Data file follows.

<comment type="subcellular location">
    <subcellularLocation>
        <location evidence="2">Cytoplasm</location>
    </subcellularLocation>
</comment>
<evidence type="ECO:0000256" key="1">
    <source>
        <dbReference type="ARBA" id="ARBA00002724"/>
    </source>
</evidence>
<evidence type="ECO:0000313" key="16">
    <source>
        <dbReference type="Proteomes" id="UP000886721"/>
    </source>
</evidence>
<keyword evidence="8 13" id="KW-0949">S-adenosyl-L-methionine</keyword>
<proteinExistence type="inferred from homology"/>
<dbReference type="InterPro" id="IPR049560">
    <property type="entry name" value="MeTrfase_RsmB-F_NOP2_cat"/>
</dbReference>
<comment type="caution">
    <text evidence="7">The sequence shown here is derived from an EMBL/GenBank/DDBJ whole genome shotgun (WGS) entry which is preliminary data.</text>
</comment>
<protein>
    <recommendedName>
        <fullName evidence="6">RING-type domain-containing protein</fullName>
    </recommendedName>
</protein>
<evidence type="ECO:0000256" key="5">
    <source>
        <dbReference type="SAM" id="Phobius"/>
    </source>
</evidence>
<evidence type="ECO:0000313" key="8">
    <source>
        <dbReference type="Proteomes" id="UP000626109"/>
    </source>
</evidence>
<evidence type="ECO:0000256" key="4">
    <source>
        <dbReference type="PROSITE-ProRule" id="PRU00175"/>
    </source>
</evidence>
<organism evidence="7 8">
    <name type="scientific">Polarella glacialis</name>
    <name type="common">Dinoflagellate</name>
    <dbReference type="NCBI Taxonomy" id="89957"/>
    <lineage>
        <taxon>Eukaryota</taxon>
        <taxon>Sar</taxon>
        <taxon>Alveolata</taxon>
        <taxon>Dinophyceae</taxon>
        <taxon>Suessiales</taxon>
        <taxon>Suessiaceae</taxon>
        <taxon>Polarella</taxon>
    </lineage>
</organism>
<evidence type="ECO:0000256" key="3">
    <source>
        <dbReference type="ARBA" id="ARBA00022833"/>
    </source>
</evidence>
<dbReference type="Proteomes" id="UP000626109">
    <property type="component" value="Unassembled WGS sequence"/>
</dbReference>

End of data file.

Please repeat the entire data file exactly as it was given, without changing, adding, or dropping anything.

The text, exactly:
<comment type="subcellular location">
    <subcellularLocation>
        <location evidence="2">Cytoplasm</location>
    </subcellularLocation>
</comment>
<evidence type="ECO:0000256" key="1">
    <source>
        <dbReference type="ARBA" id="ARBA00002724"/>
    </source>
</evidence>
<evidence type="ECO:0000313" key="16">
    <source>
        <dbReference type="Proteomes" id="UP000886721"/>
    </source>
</evidence>
<keyword evidence="8 13" id="KW-0949">S-adenosyl-L-methionine</keyword>
<proteinExistence type="inferred from homology"/>
<dbReference type="InterPro" id="IPR049560">
    <property type="entry name" value="MeTrfase_RsmB-F_NOP2_cat"/>
</dbReference>
<comment type="caution">
    <text evidence="7">The sequence shown here is derived from an EMBL/GenBank/DDBJ whole genome shotgun (WGS) entry which is preliminary data.</text>
</comment>
<protein>
    <recommendedName>
        <fullName evidence="6">RING-type domain-containing protein</fullName>
    </recommendedName>
</protein>
<evidence type="ECO:0000256" key="5">
    <source>
        <dbReference type="SAM" id="Phobius"/>
    </source>
</evidence>
<evidence type="ECO:0000313" key="8">
    <source>
        <dbReference type="Proteomes" id="UP000626109"/>
    </source>
</evidence>
<evidence type="ECO:0000256" key="4">
    <source>
        <dbReference type="PROSITE-ProRule" id="PRU00175"/>
    </source>
</evidence>
<organism evidence="7 8">
    <name type="scientific">Polarella glacialis</name>
    <name type="common">Dinoflagellate</name>
    <dbReference type="NCBI Taxonomy" id="89957"/>
    <lineage>
        <taxon>Eukaryota</taxon>
        <taxon>Sar</taxon>
        <taxon>Alveolata</taxon>
        <taxon>Dinophyceae</taxon>
        <taxon>Suessiales</taxon>
        <taxon>Suessiaceae</taxon>
        <taxon>Polarella</taxon>
    </lineage>
</organism>
<evidence type="ECO:0000256" key="3">
    <source>
        <dbReference type="ARBA" id="ARBA00022833"/>
    </source>
</evidence>
<dbReference type="Proteomes" id="UP000626109">
    <property type="component" value="Unassembled WGS sequence"/>
</dbReference>